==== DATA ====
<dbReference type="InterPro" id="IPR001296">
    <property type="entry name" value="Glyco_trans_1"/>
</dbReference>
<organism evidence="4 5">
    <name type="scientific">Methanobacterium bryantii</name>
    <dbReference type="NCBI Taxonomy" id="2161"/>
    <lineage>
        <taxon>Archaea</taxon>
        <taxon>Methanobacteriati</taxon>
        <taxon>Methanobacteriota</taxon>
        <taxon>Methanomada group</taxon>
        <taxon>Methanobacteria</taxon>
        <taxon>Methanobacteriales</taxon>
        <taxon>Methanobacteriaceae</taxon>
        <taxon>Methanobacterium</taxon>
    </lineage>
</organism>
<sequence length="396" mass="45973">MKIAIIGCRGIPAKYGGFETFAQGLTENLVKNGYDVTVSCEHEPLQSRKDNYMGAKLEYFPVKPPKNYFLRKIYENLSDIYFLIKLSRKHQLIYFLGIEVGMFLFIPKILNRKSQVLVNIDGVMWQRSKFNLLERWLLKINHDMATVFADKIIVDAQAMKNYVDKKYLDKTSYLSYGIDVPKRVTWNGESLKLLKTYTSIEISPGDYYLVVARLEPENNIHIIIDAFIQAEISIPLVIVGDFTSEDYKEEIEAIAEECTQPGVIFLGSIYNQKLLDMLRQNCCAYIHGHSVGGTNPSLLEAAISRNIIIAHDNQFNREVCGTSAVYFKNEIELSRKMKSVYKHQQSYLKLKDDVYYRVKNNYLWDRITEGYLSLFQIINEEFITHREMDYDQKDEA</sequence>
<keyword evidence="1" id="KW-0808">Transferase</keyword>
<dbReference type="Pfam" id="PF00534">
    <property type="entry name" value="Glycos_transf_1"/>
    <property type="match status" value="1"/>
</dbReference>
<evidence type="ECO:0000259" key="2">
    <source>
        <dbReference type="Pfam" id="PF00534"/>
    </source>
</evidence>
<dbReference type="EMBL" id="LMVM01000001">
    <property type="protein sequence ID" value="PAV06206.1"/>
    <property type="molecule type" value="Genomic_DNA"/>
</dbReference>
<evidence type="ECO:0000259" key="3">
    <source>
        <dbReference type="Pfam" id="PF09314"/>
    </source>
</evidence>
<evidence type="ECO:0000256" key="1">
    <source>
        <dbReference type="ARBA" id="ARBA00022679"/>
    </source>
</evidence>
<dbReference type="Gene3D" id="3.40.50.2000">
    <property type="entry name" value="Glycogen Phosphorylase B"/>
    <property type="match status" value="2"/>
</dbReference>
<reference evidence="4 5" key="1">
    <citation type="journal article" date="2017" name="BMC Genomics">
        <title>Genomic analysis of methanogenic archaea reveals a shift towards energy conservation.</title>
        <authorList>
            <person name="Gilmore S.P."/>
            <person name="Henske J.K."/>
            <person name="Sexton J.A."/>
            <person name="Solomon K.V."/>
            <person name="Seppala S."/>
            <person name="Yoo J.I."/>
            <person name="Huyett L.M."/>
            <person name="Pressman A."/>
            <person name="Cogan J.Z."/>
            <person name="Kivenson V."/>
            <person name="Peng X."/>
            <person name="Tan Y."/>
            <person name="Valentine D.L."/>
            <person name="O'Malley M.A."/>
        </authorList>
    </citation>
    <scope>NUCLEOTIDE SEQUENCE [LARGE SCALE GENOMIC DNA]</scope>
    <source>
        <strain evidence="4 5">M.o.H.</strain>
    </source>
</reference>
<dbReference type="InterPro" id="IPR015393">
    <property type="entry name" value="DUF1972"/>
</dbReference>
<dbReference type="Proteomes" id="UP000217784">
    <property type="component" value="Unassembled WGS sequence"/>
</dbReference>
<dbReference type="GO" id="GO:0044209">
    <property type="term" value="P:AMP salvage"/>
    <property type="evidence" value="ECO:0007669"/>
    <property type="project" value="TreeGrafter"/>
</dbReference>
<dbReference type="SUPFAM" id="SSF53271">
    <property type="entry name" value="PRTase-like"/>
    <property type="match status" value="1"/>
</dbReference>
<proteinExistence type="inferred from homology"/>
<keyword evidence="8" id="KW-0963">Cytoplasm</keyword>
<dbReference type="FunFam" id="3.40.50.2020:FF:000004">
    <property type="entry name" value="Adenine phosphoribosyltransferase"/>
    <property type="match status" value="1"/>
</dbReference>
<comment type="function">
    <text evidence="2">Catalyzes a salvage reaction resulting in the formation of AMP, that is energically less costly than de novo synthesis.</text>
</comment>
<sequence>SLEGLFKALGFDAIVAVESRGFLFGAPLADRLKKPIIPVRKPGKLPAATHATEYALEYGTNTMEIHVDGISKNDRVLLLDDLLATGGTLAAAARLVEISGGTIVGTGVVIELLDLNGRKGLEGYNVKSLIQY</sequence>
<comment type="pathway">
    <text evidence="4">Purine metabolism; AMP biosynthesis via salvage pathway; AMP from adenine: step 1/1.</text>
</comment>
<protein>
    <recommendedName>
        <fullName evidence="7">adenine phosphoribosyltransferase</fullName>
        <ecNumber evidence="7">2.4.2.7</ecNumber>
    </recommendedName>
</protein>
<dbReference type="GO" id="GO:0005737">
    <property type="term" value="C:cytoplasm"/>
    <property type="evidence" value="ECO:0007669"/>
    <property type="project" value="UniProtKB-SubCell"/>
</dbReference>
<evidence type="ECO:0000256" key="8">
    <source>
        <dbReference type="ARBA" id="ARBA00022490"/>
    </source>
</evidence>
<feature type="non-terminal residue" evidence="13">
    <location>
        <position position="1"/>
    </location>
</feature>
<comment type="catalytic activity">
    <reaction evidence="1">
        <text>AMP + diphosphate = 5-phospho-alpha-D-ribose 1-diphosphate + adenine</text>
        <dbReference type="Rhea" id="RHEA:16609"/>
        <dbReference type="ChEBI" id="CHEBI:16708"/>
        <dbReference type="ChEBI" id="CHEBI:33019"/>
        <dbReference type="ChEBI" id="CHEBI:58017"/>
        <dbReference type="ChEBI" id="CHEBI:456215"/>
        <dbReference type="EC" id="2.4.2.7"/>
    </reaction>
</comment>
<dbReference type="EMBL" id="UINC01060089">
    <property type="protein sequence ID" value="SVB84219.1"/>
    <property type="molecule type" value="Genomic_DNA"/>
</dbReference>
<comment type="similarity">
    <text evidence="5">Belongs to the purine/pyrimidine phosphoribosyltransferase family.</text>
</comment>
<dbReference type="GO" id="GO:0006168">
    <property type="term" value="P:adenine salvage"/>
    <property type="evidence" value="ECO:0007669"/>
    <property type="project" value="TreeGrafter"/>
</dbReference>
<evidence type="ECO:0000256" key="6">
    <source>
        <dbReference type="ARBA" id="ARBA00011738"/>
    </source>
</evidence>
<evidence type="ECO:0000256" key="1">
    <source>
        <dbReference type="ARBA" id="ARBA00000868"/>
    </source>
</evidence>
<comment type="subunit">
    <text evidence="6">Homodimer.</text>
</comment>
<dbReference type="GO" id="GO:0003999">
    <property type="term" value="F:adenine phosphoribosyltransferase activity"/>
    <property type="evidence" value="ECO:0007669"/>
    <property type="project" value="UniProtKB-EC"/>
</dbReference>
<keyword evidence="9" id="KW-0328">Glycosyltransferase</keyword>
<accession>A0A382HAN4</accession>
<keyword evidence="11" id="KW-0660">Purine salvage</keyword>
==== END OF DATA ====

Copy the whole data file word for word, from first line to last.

<dbReference type="InterPro" id="IPR001296">
    <property type="entry name" value="Glyco_trans_1"/>
</dbReference>
<organism evidence="4 5">
    <name type="scientific">Methanobacterium bryantii</name>
    <dbReference type="NCBI Taxonomy" id="2161"/>
    <lineage>
        <taxon>Archaea</taxon>
        <taxon>Methanobacteriati</taxon>
        <taxon>Methanobacteriota</taxon>
        <taxon>Methanomada group</taxon>
        <taxon>Methanobacteria</taxon>
        <taxon>Methanobacteriales</taxon>
        <taxon>Methanobacteriaceae</taxon>
        <taxon>Methanobacterium</taxon>
    </lineage>
</organism>
<sequence length="396" mass="45973">MKIAIIGCRGIPAKYGGFETFAQGLTENLVKNGYDVTVSCEHEPLQSRKDNYMGAKLEYFPVKPPKNYFLRKIYENLSDIYFLIKLSRKHQLIYFLGIEVGMFLFIPKILNRKSQVLVNIDGVMWQRSKFNLLERWLLKINHDMATVFADKIIVDAQAMKNYVDKKYLDKTSYLSYGIDVPKRVTWNGESLKLLKTYTSIEISPGDYYLVVARLEPENNIHIIIDAFIQAEISIPLVIVGDFTSEDYKEEIEAIAEECTQPGVIFLGSIYNQKLLDMLRQNCCAYIHGHSVGGTNPSLLEAAISRNIIIAHDNQFNREVCGTSAVYFKNEIELSRKMKSVYKHQQSYLKLKDDVYYRVKNNYLWDRITEGYLSLFQIINEEFITHREMDYDQKDEA</sequence>
<keyword evidence="1" id="KW-0808">Transferase</keyword>
<dbReference type="Pfam" id="PF00534">
    <property type="entry name" value="Glycos_transf_1"/>
    <property type="match status" value="1"/>
</dbReference>
<evidence type="ECO:0000259" key="2">
    <source>
        <dbReference type="Pfam" id="PF00534"/>
    </source>
</evidence>
<dbReference type="EMBL" id="LMVM01000001">
    <property type="protein sequence ID" value="PAV06206.1"/>
    <property type="molecule type" value="Genomic_DNA"/>
</dbReference>
<evidence type="ECO:0000259" key="3">
    <source>
        <dbReference type="Pfam" id="PF09314"/>
    </source>
</evidence>
<evidence type="ECO:0000256" key="1">
    <source>
        <dbReference type="ARBA" id="ARBA00022679"/>
    </source>
</evidence>
<dbReference type="Gene3D" id="3.40.50.2000">
    <property type="entry name" value="Glycogen Phosphorylase B"/>
    <property type="match status" value="2"/>
</dbReference>
<reference evidence="4 5" key="1">
    <citation type="journal article" date="2017" name="BMC Genomics">
        <title>Genomic analysis of methanogenic archaea reveals a shift towards energy conservation.</title>
        <authorList>
            <person name="Gilmore S.P."/>
            <person name="Henske J.K."/>
            <person name="Sexton J.A."/>
            <person name="Solomon K.V."/>
            <person name="Seppala S."/>
            <person name="Yoo J.I."/>
            <person name="Huyett L.M."/>
            <person name="Pressman A."/>
            <person name="Cogan J.Z."/>
            <person name="Kivenson V."/>
            <person name="Peng X."/>
            <person name="Tan Y."/>
            <person name="Valentine D.L."/>
            <person name="O'Malley M.A."/>
        </authorList>
    </citation>
    <scope>NUCLEOTIDE SEQUENCE [LARGE SCALE GENOMIC DNA]</scope>
    <source>
        <strain evidence="4 5">M.o.H.</strain>
    </source>
</reference>
<dbReference type="InterPro" id="IPR015393">
    <property type="entry name" value="DUF1972"/>
</dbReference>
<dbReference type="Proteomes" id="UP000217784">
    <property type="component" value="Unassembled WGS sequence"/>
</dbReference>
<dbReference type="GO" id="GO:0044209">
    <property type="term" value="P:AMP salvage"/>
    <property type="evidence" value="ECO:0007669"/>
    <property type="project" value="TreeGrafter"/>
</dbReference>
<dbReference type="SUPFAM" id="SSF53271">
    <property type="entry name" value="PRTase-like"/>
    <property type="match status" value="1"/>
</dbReference>
<proteinExistence type="inferred from homology"/>
<keyword evidence="8" id="KW-0963">Cytoplasm</keyword>
<dbReference type="FunFam" id="3.40.50.2020:FF:000004">
    <property type="entry name" value="Adenine phosphoribosyltransferase"/>
    <property type="match status" value="1"/>
</dbReference>
<comment type="function">
    <text evidence="2">Catalyzes a salvage reaction resulting in the formation of AMP, that is energically less costly than de novo synthesis.</text>
</comment>
<sequence>SLEGLFKALGFDAIVAVESRGFLFGAPLADRLKKPIIPVRKPGKLPAATHATEYALEYGTNTMEIHVDGISKNDRVLLLDDLLATGGTLAAAARLVEISGGTIVGTGVVIELLDLNGRKGLEGYNVKSLIQY</sequence>
<comment type="pathway">
    <text evidence="4">Purine metabolism; AMP biosynthesis via salvage pathway; AMP from adenine: step 1/1.</text>
</comment>
<protein>
    <recommendedName>
        <fullName evidence="7">adenine phosphoribosyltransferase</fullName>
        <ecNumber evidence="7">2.4.2.7</ecNumber>
    </recommendedName>
</protein>
<dbReference type="GO" id="GO:0005737">
    <property type="term" value="C:cytoplasm"/>
    <property type="evidence" value="ECO:0007669"/>
    <property type="project" value="UniProtKB-SubCell"/>
</dbReference>
<evidence type="ECO:0000256" key="8">
    <source>
        <dbReference type="ARBA" id="ARBA00022490"/>
    </source>
</evidence>
<feature type="non-terminal residue" evidence="13">
    <location>
        <position position="1"/>
    </location>
</feature>
<comment type="catalytic activity">
    <reaction evidence="1">
        <text>AMP + diphosphate = 5-phospho-alpha-D-ribose 1-diphosphate + adenine</text>
        <dbReference type="Rhea" id="RHEA:16609"/>
        <dbReference type="ChEBI" id="CHEBI:16708"/>
        <dbReference type="ChEBI" id="CHEBI:33019"/>
        <dbReference type="ChEBI" id="CHEBI:58017"/>
        <dbReference type="ChEBI" id="CHEBI:456215"/>
        <dbReference type="EC" id="2.4.2.7"/>
    </reaction>
</comment>
<dbReference type="EMBL" id="UINC01060089">
    <property type="protein sequence ID" value="SVB84219.1"/>
    <property type="molecule type" value="Genomic_DNA"/>
</dbReference>
<comment type="similarity">
    <text evidence="5">Belongs to the purine/pyrimidine phosphoribosyltransferase family.</text>
</comment>
<dbReference type="GO" id="GO:0006168">
    <property type="term" value="P:adenine salvage"/>
    <property type="evidence" value="ECO:0007669"/>
    <property type="project" value="TreeGrafter"/>
</dbReference>
<evidence type="ECO:0000256" key="6">
    <source>
        <dbReference type="ARBA" id="ARBA00011738"/>
    </source>
</evidence>
<evidence type="ECO:0000256" key="1">
    <source>
        <dbReference type="ARBA" id="ARBA00000868"/>
    </source>
</evidence>
<comment type="subunit">
    <text evidence="6">Homodimer.</text>
</comment>
<dbReference type="GO" id="GO:0003999">
    <property type="term" value="F:adenine phosphoribosyltransferase activity"/>
    <property type="evidence" value="ECO:0007669"/>
    <property type="project" value="UniProtKB-EC"/>
</dbReference>
<keyword evidence="9" id="KW-0328">Glycosyltransferase</keyword>
<accession>A0A382HAN4</accession>
<keyword evidence="11" id="KW-0660">Purine salvage</keyword>